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Preference Variation and Private Donations

  • Erik Schokkaert
  • Luc Van Ootegem

This paper tries to bridge part of the gap between the theoretical model of mixed altruism and the empirical research on charitable behaviour. We use questionnaire data on charitable donations from a representative sample of the Flemish population. We link interindividual differences in behaviour to the answers on direct motivational questions. The results are in line with the theoretical predictions. Respondents who are more sensitive to warm glow considerations donate more. A stronger preference for the public good does not lead to a higher level of private giving. This can be seen as weak evidence for the crowding out-effect. Tax prices have no significant effect. This has mainly to do with lack of information and limited tax awareness.

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Paper provided by Katholieke Universiteit Leuven, Centrum voor Economische Studiën in its series Center for Economic Studies - Discussion papers with number ces9808.

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Date of creation: Apr 1998
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Handle: RePEc:ete:ceswps:ces9808
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  1. Reece, William S & Zieschang, Kimberly D, 1985. "Consistent Estimation of the Impact of Tax Deductibility on the Level of Charitable Contributions," Econometrica, Econometric Society, vol. 53(2), pages 271-93, March.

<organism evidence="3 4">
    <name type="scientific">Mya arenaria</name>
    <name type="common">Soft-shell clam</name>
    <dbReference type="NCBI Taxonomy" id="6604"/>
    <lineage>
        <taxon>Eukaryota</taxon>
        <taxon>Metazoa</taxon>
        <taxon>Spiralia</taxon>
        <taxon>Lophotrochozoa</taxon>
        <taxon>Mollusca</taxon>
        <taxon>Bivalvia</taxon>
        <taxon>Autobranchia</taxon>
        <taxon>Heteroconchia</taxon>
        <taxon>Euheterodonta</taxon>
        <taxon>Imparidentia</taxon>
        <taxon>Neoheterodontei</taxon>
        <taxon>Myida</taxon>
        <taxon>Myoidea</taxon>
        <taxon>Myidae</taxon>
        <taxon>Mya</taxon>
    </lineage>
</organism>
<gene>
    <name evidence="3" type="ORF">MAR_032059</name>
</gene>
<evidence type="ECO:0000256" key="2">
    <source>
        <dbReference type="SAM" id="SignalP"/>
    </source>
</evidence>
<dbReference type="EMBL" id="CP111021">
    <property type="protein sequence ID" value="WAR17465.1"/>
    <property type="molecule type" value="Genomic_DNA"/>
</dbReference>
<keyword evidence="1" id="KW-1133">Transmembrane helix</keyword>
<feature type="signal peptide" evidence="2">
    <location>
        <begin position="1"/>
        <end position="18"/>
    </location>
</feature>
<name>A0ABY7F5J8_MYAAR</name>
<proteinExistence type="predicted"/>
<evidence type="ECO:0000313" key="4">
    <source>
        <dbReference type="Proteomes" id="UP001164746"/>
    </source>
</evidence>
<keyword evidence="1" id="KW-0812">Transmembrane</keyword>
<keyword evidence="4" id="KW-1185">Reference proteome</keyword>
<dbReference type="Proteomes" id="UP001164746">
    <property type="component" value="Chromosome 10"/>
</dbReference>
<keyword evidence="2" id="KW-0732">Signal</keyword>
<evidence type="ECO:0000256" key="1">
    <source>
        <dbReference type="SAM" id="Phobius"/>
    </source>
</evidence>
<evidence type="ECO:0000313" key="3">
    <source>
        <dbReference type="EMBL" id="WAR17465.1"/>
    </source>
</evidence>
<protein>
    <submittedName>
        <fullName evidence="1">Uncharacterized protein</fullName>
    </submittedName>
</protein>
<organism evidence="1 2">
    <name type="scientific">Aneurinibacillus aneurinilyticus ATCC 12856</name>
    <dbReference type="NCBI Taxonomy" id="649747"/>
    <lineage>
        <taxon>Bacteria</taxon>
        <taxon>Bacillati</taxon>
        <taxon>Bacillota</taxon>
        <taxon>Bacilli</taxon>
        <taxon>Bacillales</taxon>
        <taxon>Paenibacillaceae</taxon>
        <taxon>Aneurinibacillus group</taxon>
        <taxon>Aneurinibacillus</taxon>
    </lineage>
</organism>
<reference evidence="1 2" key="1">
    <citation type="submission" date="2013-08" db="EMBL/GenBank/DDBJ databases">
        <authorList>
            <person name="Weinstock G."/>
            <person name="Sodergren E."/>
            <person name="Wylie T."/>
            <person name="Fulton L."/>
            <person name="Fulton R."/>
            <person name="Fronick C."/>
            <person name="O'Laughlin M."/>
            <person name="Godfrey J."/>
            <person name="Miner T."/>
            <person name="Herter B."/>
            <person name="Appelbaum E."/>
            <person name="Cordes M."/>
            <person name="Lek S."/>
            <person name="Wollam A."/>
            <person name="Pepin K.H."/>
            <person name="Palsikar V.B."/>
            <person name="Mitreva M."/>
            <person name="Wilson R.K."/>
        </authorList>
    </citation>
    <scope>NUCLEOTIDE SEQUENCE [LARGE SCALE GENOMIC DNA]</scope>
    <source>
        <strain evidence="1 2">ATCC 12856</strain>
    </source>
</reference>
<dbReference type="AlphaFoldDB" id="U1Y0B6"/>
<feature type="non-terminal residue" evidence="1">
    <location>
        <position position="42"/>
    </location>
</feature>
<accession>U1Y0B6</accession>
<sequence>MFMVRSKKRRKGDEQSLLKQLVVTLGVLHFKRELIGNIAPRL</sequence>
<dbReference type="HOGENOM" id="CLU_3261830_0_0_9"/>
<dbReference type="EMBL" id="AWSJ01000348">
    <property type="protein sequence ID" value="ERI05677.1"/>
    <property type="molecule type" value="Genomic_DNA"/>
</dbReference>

2. Smith, Vincent H. & Kehoe, Michael R. & Cremer, Mary E., 1995. "The private provision of public goods: Altruism and voluntary giving," Journal of Public Economics, Elsevier, vol. 58(1), pages 107-126, September.
  3. Jones, Andrew M & Posnett, John W, 1991. "The Impact of Tax Deductibility on Charitable Giving by Covenant in the UK," Economic Journal, Royal Economic Society, vol. 101(408), pages 1117-29, September.
  4. Clotfelter, Charles T., 1985. "Federal Tax Policy and Charitable Giving," National Bureau of Economic Research Books, University of Chicago Press, edition 1, number 9780226110486, July.
  5. Andreoni, James, 1989. "Giving with Impure Altruism: Applications to Charity and Ricardian Equivalence," Journal of Political Economy, University of Chicago Press, vol. 97(6), pages 1447-58, December.
  6. Schokkaert, Erik, 1982. "A general framework for the analysis of preference variation," European Economic Review, Elsevier, vol. 19(2), pages 159-179.
  7. Cornes, Richard & Sandler, Todd, 1994. "The comparative static properties of the impure public good model," Journal of Public Economics, Elsevier, vol. 54(3), pages 403-421, July.
  8. Cornes, Richard & Sandler, Todd, 1984. "Easy Riders, Joint Production, and Public Goods," Economic Journal, Royal Economic Society, vol. 94(375), pages 580-98, September.
  9. Warr, Peter G., 1983. "The private provision of a public good is independent of the distribution of income," Economics Letters, Elsevier, vol. 13(2-3), pages 207-211.
  10. Bergstrom, Theodore & Blume, Lawrence & Varian, Hal, 1986. "On the private provision of public goods," Journal of Public Economics, Elsevier, vol. 29(1), pages 25-49, February.
  11. Stephen Long, 1976. "Social pressure and contributions to health charities," Public Choice, Springer, vol. 28(1), pages 55-66, December.
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